We represented Dr. Enrico Bondi (Extraordinary Administrator for the former Parmalat companies) in a case involving accounting malpractice and related misconduct by former auditor Grant Thornton. Dr. Bondi’s case against Grant Thornton was originally filed in Illinois state court but then was removed to federal court and proceeded there for years, resulting initially in a summary judgment in favor of Grant Thornton. We persuaded the Second Circuit to reverse, and to order that the case be remanded to state court on abstention grounds. But the federal district court in Illinois declined to follow that instruction, so we again appealed—this time to the Seventh Circuit, which reversed and definitively ordered remand to state court for the proceedings to restart on a clean slate. Earlier in the case we obtained a $150 million settlement against various Deloitte entities, and in a separate proceeding obtained a $100 million settlement against Bank of America.
In the federal multidistrict litigation, In re Zoloft, several hundred plaintiffs alleged that use of Zoloft, an antidepressant sold by Pfizer, during pregnancy caused children to be born with birth defects. We, as national and lead counsel for Pfizer, led a defense team that secured an important appellate ruling in the U.S. Court of Appeals for the Third Circuit, in which the court unanimously affirmed the exclusion of the plaintiffs’ key causation expert evidence under Daubert v. Merrell Dow Pharmaceuticals, Inc., 509 U.S. 579 (1993), and entry of summary judgment in favor of Pfizer.
We represented Colgate-Palmolive Co. in an appeal to the Fourth Circuit challenging the denial of Colgate’s motions to vacate orders remanding two asbestos-related cases to state court. The Fourth Circuit, sitting en banc, agreed with our argument that 28 U.S.C. 1447(d)’s prohibition on “review” of remand orders does not preclude “vacatur” of a remand order pursuant to Fed. R. Civ. P. 60(b)(3) due to fraud or other misconduct in procuring that order. This ground-breaking decision provides a powerful new tool for the defense bar and ensures that federal courts are not impotent when plaintiffs and their counsel seek to avoid federal jurisdiction through misconduct.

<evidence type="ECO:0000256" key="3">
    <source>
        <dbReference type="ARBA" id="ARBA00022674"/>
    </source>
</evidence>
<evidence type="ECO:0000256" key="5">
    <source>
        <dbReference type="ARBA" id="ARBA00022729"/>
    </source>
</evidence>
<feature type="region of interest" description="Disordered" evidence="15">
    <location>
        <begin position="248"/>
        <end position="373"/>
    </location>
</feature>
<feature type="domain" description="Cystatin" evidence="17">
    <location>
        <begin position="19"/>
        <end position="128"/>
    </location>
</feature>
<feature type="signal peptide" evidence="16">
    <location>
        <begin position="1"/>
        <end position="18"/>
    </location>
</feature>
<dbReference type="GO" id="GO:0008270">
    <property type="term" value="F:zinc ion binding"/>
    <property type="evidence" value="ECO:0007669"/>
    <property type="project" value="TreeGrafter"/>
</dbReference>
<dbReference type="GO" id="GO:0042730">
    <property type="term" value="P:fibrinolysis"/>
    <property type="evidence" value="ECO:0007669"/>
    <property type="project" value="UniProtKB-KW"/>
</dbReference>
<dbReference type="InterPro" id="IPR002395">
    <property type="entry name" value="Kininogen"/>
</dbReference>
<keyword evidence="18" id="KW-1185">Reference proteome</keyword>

We obtained a unanimous victory for AIG in the U.S. Court of Appeals for the Second Circuit in a suit against Bank of America and other banks in an action against fraudulent RMBS practices. The defendant banks had removed AIG’s state-court claims to federal court under purported authority of the Edge Act, using the fact that a few mortgages issued by Countrywide, later acquired by BOA, had been executed in Guam and other insular territories and thus supposedly created federal jurisdiction. The Second Circuit reversed, holding in a case of first impression that the Edge Act was inapplicable here because it confers federal jurisdiction only in suits that (unlike this one) arise out of offshore banking or foreign financial transactions by the federal banking corporation that is party to the suit. The cases thus returned to state court and were ultimately successfully settled.